Content of the article: "Ghost Recon: Wildlands Is An Example of Taking Open World Too Far, and Sets a Dangerous Precedence"
With a recent price drop on Ghost Recon: Breakpoint, my friends and I decided to revisit Ghost Recon: Wildlands. With upgraded Internet and a new CPU, I was ready to dive into the open world of Bolivia and commit to some covert ops.
What I discovered was an experience that left a bit of a bad taste in my mouth, in particular with the way Ubisoft had designed their open world. It makes me wary of the way open worlds are beginning to be perceived in games, and whether or not it's a positive trend for the industry.
For those who haven't played Wildlands, the game takes place in Bolivia, over a dozen massive regions that are all connected. Regions have unique points, such as villages, docks, small factories, and airstrips, as well as their own unique biomes and geographical features. Players can drive, swim, or fly anywhere, and complete missions haphazardly as they go.
However, just because the game is open world and allows players complete freedom of movement, this doesn't mean there's a lot to see along the way. Wildlands is an open world with barely anything to fill it. When driving along roads, you will occasionally run into two or three enemies parked on the side. You will occasionally run into a roadblock consisting of one tower, one heavy unit, and an assortment of standard enemies. Random missions will have you either defend a fixed point or capture and deliver a vehicle. Besides this, the country of Bolivia seems to be a large expanse filled with pretty hills, NPCs with poor driving skills and no dialogue, and cookie cutter villages consisting of the same buildings you've entered a million times before.
While the empty feeling of the open world might negate from my overall enjoyment of the game, the constant emphasis on keeping it open world surely does. Let me provide an example to explain what I mean, by referencing Far Cry 3. In Far Cry 3, the player experienced a similar open world as with Wildlands, with similar checkpoints and dynamics. However, the open world experience was interrupted at times by story events that helped drive the narrative forward. There's a reason burning a field of weed with a flamethrower stands out so prominently years after playing the game.
Wildlands, on the other hand, fails to capitalize on its story by treating these major narrative events as if they would any other enemy encounter. Enemy "boss" encounters are treated as any other encounter; a fixed third person perspective in which character and story narrative is sidelined and to keep the open world experience coherent throughout. As a result, I found myself playing throughout the entire game without once listening to or recognizing a single collectible, mission objective, or any understanding of the way the missions meshed together.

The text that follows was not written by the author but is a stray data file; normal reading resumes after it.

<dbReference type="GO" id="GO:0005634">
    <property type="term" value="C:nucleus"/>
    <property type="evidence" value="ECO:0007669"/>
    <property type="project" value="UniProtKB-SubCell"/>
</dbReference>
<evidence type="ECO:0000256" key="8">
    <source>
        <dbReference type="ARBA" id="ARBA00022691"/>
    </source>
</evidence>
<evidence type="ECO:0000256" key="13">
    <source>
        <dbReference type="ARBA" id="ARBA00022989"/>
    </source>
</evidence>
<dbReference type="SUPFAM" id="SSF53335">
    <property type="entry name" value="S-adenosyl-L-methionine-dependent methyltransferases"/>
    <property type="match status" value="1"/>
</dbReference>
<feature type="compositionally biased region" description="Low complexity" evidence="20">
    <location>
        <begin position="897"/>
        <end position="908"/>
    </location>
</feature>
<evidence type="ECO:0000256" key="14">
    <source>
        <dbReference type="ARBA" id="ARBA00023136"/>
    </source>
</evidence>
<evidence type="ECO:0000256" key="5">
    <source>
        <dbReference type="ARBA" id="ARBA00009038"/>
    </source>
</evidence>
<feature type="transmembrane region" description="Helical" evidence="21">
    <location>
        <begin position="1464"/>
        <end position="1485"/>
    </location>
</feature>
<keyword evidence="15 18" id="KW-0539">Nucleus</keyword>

Perhaps this can be blamed on the fact that the mission reasoning is simply spoken over the gameplay as I run back through the compound I just cleared in a monotonous tone, or because the objective marker simply says "CAPTURE" over a small yellow circle.
Now, this isn't to say Wildlands doesn't have its positives. Despite some bugs still present (silencers disappear at times and cannot be reapplied), the shooting experience is fantastic, and the ability to approach an objective from any direction adds to the appeal. However, the fact that barely anything exists between the objectives is where the game falls flat, and makes me question what is in store for open world games going forward.
Over the past decade, the open world genre has expanded immensely, spearheaded by games such as GTA, Skyrim, Fallout, Wildlands, No Mans Sky, and Assassins Creed. What worries me, as a gamer, is that as open world becomes more common in games, and developers continue to try and build larger and larger play areas, that there may be a decline in the content of the open world. In my opinion, The Outer Worlds and Borderlands 2 provided unique solutions to this dilemma, by creating smaller areas, separated by loading screens, that allowed players to experience the tactics of open world gameplay while still creating areas that put emphasis on a specific character, element, or story arc.
To sum up my post, Wildlands is an example of Ubisoft creating an open world game, but having little to fill the world with and instead opting to pin-prick the map with individual events with nothing connecting them. I would hate to see future games take on the open world title to follow the same pattern, in which exploring the open world becomes pointless as nothing of substance exists outside of the minor points the narrative wants you to visit.
- The amount of people who think this game is like a Rockstar game is absolutely insane
- Why I Love Bethesda’s Fallout Games (3 & 4) the Most: The True Open World Experience
- Nier Automata is a unique and great game wih some flaws
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